Sunday, December 05, 2010
We grow carrots and find they do much better if planted in the summer and harvested in the fall. Spring planted carrots tend to be small, bitter and full of carrot maggot damage. Not something we want to sell , nor people want to buy and eat. But the fall carrots tend to be huge, sweet and virtually damage free.
This summer/fall we had a drought which meant no rain for months on end (okay 2 months but still plural) so the carrots had to be hand watered (we did not put irrigation drip tape on the beds for some reason-I think because it was so hot and humid and so many other things had to be irrigated that it simply did not get done). In August we were quite certain, even with being watered by hand 3x to 4x a week that the carrots, at best, would be small, woody roots with bad flavor. That all the work we were doing (this hand watering took two of us about 4 hours a day to do and that was in addition to of all the other chores one must do to keep a market farm up and working) was likely to be for naught.
So we were surprised when in October Eugene started digging the carrots and they were marvelous-large, colorful roots with great flavor (that got better and better the colder it got). And since they were planted in summer and during a drought there was virtually no insect damage (likely due to the fact the maggot flies that lay eggs on the roots which hatch into nasty carrot maggots which in turn make tunnels through the top 1/3 of the carrots, quit breeding due to lack of water). By colorful I mean exactly that-we grow several colors of carrots in addition to the classic orange. As a matter of fact we grow 3 other colors, red, white (which is really a light yellow or ivory color) and yellow. The varieties are Yellowstone (yellow), Purple Haze (red) nelson and Bolero (orange) and White Satin (white, d'uh!). I find the white and yellow carrots have the best taste of the 4 colors-they are the sweetest.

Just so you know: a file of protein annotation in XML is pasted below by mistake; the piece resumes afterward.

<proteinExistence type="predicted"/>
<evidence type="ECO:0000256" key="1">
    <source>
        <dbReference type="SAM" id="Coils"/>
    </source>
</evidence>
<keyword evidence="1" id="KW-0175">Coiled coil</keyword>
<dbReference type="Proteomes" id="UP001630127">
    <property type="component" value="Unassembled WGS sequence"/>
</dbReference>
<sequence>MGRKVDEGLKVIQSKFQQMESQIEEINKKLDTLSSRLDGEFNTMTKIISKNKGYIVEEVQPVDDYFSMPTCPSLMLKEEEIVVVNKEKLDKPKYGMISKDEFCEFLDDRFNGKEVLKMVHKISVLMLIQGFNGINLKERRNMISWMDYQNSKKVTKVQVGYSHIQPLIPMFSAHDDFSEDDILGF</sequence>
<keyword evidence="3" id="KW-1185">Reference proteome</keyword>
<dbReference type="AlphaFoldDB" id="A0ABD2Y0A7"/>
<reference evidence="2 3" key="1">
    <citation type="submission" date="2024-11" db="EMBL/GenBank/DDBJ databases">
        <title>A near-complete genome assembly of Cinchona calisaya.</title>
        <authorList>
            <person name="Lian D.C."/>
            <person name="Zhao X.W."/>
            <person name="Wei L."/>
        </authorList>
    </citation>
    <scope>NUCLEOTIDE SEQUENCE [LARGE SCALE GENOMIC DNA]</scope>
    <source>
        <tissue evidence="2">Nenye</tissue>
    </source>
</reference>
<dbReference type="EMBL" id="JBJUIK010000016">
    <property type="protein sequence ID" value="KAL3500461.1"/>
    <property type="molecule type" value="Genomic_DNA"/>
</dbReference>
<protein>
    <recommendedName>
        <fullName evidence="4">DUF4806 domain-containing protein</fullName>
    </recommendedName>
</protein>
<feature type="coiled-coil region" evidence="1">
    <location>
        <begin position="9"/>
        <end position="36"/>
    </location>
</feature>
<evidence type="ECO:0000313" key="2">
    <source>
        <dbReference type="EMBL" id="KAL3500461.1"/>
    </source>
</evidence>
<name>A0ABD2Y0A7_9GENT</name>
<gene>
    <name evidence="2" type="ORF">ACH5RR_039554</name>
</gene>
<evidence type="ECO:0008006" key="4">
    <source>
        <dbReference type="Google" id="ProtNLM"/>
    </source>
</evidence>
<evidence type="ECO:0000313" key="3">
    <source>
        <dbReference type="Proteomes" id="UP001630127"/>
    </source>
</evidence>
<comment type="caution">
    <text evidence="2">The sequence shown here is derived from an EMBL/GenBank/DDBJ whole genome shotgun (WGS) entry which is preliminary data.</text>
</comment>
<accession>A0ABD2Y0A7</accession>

We also discovered that the white and yellow carrots are the most drought tolerant of the 4 colors we grow. They really did not care that they were water starved, they got big and beautiful despite hardship. The red carrots, on the other hand, did not respond well at all to the drought. The survivors (we estimate that at least 50% either did not germinate at all or died young) were small but do have great flavor. The orange varieties did okay in spite of the drought but would have done much much better had we had average rainfall and did not get quite as big as the yellow and white varieties.
In the end, we harvested and cleaned around 150 pounds (plus another 200+ pounds already dug and sold) on Thursday and Friday of this past week. Had we not had a drought we would have gotten at least 4x that amount from 8 50' x 4' beds